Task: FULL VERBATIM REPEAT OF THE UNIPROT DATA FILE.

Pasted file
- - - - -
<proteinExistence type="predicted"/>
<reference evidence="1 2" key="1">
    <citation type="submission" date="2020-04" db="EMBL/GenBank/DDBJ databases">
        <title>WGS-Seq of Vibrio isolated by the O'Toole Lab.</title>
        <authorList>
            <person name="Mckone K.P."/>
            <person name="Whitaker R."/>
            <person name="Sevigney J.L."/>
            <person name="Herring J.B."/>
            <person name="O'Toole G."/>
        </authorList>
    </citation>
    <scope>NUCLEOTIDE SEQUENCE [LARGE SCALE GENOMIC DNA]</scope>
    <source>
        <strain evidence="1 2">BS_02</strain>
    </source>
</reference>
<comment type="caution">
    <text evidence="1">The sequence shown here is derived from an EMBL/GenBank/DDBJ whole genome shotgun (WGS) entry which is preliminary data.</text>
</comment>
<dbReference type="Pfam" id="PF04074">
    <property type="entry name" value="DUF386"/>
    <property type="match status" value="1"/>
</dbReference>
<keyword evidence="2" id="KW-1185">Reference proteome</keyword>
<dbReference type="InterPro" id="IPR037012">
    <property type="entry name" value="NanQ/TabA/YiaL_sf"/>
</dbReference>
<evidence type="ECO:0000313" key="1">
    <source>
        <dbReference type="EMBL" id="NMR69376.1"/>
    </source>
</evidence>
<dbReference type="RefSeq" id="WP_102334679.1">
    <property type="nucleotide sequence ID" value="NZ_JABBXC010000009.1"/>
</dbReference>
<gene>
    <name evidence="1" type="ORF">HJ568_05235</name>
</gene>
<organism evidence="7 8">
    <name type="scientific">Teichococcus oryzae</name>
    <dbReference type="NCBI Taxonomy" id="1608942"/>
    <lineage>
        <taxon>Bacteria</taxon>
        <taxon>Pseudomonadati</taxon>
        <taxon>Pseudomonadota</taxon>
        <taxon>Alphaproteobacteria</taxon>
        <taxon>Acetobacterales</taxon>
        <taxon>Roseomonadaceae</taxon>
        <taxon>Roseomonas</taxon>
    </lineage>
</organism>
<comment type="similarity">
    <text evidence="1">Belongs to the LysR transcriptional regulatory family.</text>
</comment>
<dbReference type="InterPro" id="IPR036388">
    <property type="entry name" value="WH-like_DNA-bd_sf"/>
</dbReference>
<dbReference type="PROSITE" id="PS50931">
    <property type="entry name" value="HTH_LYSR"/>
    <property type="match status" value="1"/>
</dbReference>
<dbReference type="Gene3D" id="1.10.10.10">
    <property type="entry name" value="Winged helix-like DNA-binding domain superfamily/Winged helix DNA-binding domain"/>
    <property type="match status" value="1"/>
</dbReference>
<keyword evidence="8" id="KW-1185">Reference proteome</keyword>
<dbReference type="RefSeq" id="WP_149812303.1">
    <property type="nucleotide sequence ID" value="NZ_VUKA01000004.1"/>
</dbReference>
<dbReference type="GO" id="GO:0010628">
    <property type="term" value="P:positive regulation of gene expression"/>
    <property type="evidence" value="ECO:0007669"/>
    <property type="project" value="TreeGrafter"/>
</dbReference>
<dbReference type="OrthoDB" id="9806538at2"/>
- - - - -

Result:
<proteinExistence type="predicted"/>
<reference evidence="1 2" key="1">
    <citation type="submission" date="2020-04" db="EMBL/GenBank/DDBJ databases">
        <title>WGS-Seq of Vibrio isolated by the O'Toole Lab.</title>
        <authorList>
            <person name="Mckone K.P."/>
            <person name="Whitaker R."/>
            <person name="Sevigney J.L."/>
            <person name="Herring J.B."/>
            <person name="O'Toole G."/>
        </authorList>
    </citation>
    <scope>NUCLEOTIDE SEQUENCE [LARGE SCALE GENOMIC DNA]</scope>
    <source>
        <strain evidence="1 2">BS_02</strain>
    </source>
</reference>
<comment type="caution">
    <text evidence="1">The sequence shown here is derived from an EMBL/GenBank/DDBJ whole genome shotgun (WGS) entry which is preliminary data.</text>
</comment>
<dbReference type="Pfam" id="PF04074">
    <property type="entry name" value="DUF386"/>
    <property type="match status" value="1"/>
</dbReference>
<keyword evidence="2" id="KW-1185">Reference proteome</keyword>
<dbReference type="InterPro" id="IPR037012">
    <property type="entry name" value="NanQ/TabA/YiaL_sf"/>
</dbReference>
<evidence type="ECO:0000313" key="1">
    <source>
        <dbReference type="EMBL" id="NMR69376.1"/>
    </source>
</evidence>
<dbReference type="RefSeq" id="WP_102334679.1">
    <property type="nucleotide sequence ID" value="NZ_JABBXC010000009.1"/>
</dbReference>
<gene>
    <name evidence="1" type="ORF">HJ568_05235</name>
</gene>
<organism evidence="7 8">
    <name type="scientific">Teichococcus oryzae</name>
    <dbReference type="NCBI Taxonomy" id="1608942"/>
    <lineage>
        <taxon>Bacteria</taxon>
        <taxon>Pseudomonadati</taxon>
        <taxon>Pseudomonadota</taxon>
        <taxon>Alphaproteobacteria</taxon>
        <taxon>Acetobacterales</taxon>
        <taxon>Roseomonadaceae</taxon>
        <taxon>Roseomonas</taxon>
    </lineage>
</organism>
<comment type="similarity">
    <text evidence="1">Belongs to the LysR transcriptional regulatory family.</text>
</comment>
<dbReference type="InterPro" id="IPR036388">
    <property type="entry name" value="WH-like_DNA-bd_sf"/>
</dbReference>
<dbReference type="PROSITE" id="PS50931">
    <property type="entry name" value="HTH_LYSR"/>
    <property type="match status" value="1"/>
</dbReference>
<dbReference type="Gene3D" id="1.10.10.10">
    <property type="entry name" value="Winged helix-like DNA-binding domain superfamily/Winged helix DNA-binding domain"/>
    <property type="match status" value="1"/>
</dbReference>
<keyword evidence="8" id="KW-1185">Reference proteome</keyword>
<dbReference type="RefSeq" id="WP_149812303.1">
    <property type="nucleotide sequence ID" value="NZ_VUKA01000004.1"/>
</dbReference>
<dbReference type="GO" id="GO:0010628">
    <property type="term" value="P:positive regulation of gene expression"/>
    <property type="evidence" value="ECO:0007669"/>
    <property type="project" value="TreeGrafter"/>
</dbReference>
<dbReference type="OrthoDB" id="9806538at2"/>